26 September 2019
Risks to the safety for nurses and midwives around car parking continue to make headlines as the Adelaide City Council (ACC) this week agreed to reverse some of its recent parking control changes.
The 1 July changes reduced the duration of 1,000 North Adelaide parking spaces to two, three or four-hour parks, drawing great opposition from ANMF (SA Branch) members and staff working at hospitals and health facilities in the area.
The changes forced many hospital staff to park up to two kilometres from their workplace—a clear safety issue, particularly for those starting and finishing shifts outside of daylight hours.
ANMF (SA Branch) CEO/Secretary Adj Associate Professor Elizabeth Dabars AM says the Council’s decision to revert around 350 of those parks back to the pre-1 July duration is a good start.
“We’re pleased at the decision as a first step to ensuring the safety of nurses and midwives getting to and from work in the area,” Ms Dabars says.
“Only time will tell if reinstating a third of the 1000 affected spaces will be sufficient to ensure nursing and midwifery staff can access parking spaces if and when they need it.”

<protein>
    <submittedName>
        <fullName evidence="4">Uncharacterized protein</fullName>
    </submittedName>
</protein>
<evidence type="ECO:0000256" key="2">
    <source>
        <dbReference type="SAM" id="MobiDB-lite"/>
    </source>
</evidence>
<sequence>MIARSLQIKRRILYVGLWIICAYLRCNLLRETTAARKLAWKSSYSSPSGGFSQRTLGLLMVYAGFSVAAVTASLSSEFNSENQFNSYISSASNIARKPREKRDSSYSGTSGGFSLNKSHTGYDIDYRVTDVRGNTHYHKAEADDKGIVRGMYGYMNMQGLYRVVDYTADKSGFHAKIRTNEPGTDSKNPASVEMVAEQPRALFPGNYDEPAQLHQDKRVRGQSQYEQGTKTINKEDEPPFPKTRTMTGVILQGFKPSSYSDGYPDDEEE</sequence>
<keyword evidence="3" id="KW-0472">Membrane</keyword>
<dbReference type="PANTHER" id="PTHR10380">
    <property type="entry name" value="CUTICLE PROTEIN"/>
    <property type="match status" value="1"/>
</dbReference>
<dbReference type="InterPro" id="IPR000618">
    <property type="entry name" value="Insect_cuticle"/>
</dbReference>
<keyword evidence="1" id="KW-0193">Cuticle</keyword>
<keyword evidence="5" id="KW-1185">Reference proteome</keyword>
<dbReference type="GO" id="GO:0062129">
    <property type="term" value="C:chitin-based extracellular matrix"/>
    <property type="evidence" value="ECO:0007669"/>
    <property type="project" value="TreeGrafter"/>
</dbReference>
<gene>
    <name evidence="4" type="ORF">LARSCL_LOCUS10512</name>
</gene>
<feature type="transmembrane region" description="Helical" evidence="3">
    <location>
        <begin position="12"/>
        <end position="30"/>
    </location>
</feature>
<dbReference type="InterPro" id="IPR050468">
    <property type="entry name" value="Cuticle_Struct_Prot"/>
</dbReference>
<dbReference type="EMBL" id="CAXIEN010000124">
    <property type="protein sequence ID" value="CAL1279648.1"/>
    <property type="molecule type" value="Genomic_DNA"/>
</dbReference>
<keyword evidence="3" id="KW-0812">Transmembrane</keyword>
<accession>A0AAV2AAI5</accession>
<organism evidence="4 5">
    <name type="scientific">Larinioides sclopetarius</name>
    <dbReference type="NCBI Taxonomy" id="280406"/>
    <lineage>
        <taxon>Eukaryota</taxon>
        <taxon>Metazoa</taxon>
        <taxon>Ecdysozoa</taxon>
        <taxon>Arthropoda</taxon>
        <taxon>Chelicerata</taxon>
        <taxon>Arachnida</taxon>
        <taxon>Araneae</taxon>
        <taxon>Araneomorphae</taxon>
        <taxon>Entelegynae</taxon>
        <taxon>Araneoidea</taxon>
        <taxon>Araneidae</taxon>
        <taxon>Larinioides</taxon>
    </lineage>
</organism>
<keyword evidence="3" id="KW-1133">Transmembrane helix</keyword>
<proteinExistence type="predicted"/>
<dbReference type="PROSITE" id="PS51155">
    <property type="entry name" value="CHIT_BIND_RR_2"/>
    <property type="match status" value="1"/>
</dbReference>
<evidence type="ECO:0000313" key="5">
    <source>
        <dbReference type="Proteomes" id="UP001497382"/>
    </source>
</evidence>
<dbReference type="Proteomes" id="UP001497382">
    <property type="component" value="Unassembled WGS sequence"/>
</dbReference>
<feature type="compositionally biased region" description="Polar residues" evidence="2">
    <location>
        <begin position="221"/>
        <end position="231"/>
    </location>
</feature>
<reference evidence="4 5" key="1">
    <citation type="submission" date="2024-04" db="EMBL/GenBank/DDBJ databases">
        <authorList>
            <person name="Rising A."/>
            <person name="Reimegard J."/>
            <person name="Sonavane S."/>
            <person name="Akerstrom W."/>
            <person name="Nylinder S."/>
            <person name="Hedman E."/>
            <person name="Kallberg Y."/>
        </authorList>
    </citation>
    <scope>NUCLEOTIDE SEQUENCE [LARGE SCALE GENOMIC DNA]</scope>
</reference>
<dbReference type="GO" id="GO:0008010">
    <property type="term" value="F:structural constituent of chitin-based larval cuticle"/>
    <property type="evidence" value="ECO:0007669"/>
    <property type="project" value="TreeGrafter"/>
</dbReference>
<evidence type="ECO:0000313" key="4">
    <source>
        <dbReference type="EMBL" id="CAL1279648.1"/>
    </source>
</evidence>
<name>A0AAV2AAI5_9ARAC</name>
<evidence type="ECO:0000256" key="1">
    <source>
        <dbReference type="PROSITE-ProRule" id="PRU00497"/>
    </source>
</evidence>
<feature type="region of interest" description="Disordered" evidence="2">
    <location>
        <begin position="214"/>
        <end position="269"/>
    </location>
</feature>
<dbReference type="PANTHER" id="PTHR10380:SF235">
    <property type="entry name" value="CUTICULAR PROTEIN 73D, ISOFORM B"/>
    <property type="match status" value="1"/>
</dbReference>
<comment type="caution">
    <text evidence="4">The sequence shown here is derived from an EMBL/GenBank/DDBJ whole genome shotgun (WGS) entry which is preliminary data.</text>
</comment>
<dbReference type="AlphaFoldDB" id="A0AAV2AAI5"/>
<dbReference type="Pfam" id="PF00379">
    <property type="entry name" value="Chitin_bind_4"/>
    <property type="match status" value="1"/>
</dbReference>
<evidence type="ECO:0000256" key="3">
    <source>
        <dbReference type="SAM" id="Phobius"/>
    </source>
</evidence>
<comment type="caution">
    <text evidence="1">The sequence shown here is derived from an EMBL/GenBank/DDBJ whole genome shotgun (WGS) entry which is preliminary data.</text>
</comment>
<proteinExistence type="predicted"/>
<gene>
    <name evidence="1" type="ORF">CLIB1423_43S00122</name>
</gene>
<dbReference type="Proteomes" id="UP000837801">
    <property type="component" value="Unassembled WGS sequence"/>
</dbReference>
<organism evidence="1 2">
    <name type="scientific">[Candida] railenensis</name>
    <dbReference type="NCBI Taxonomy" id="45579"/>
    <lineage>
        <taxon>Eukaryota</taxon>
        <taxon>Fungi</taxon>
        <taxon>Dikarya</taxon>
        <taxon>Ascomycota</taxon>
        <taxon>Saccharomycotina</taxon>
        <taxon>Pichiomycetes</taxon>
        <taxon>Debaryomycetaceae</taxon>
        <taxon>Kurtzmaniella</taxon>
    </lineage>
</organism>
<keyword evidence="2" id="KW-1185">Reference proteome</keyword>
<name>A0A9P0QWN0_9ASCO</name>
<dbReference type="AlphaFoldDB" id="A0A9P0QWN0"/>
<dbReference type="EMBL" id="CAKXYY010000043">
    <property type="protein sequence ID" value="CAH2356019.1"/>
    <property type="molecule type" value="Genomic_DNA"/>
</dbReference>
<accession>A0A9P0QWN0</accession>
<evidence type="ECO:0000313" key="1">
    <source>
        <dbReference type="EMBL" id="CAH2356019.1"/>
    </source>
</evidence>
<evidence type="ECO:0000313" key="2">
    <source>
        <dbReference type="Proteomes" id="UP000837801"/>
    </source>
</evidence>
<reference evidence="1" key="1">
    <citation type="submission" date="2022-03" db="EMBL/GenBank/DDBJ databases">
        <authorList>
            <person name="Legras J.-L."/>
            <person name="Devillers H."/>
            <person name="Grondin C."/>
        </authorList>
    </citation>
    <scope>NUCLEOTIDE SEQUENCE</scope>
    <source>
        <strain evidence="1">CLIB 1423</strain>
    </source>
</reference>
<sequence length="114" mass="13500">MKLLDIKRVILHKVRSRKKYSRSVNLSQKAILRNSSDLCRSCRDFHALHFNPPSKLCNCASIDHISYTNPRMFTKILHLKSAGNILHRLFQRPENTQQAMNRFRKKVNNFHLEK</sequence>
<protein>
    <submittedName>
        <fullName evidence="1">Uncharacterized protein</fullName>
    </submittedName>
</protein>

The ANMF (SA Branch) congratulates those members in the North Adelaide health precinct that stood up to drive change on the issues and played a key role in the Council’s decision.
Ms Dabars says nurses and midwives across the State continue to remain at risk due a range of factors that leave them exposed to violence and aggression in and around South Australian hospitals and health centres.
“Poorly lit car parks and a lack of affordable car parking options onsite at many hospitals and health care facilities continue to pose a significant safety risk for staff.”
“The State Government is increasing the cost of car parking at Adelaide’s public hospitals by around 20 per cent from January, which will only exacerbate the safety risks to nurses and midwives, as well as patients and their family members.”
“We are very concerned that increased car parking fees will force even more nurses and midwives to park in dimly lit side streets or in areas some distance from the hospital or health care centre.”
“[Nurses and midwives] do feel vulnerable, they are scared and frightened—it’s a significant issue in terms and safety and security,” Ms Dabars told Today Tonight in a segment that aired this week.
“Every day the State Government delays committing to a plan to address violence in and around our health care settings is another day nurses and midwives remain at risk of serious injury or worse.”
Explore the Ten-Point Plan to End Violence and Aggression here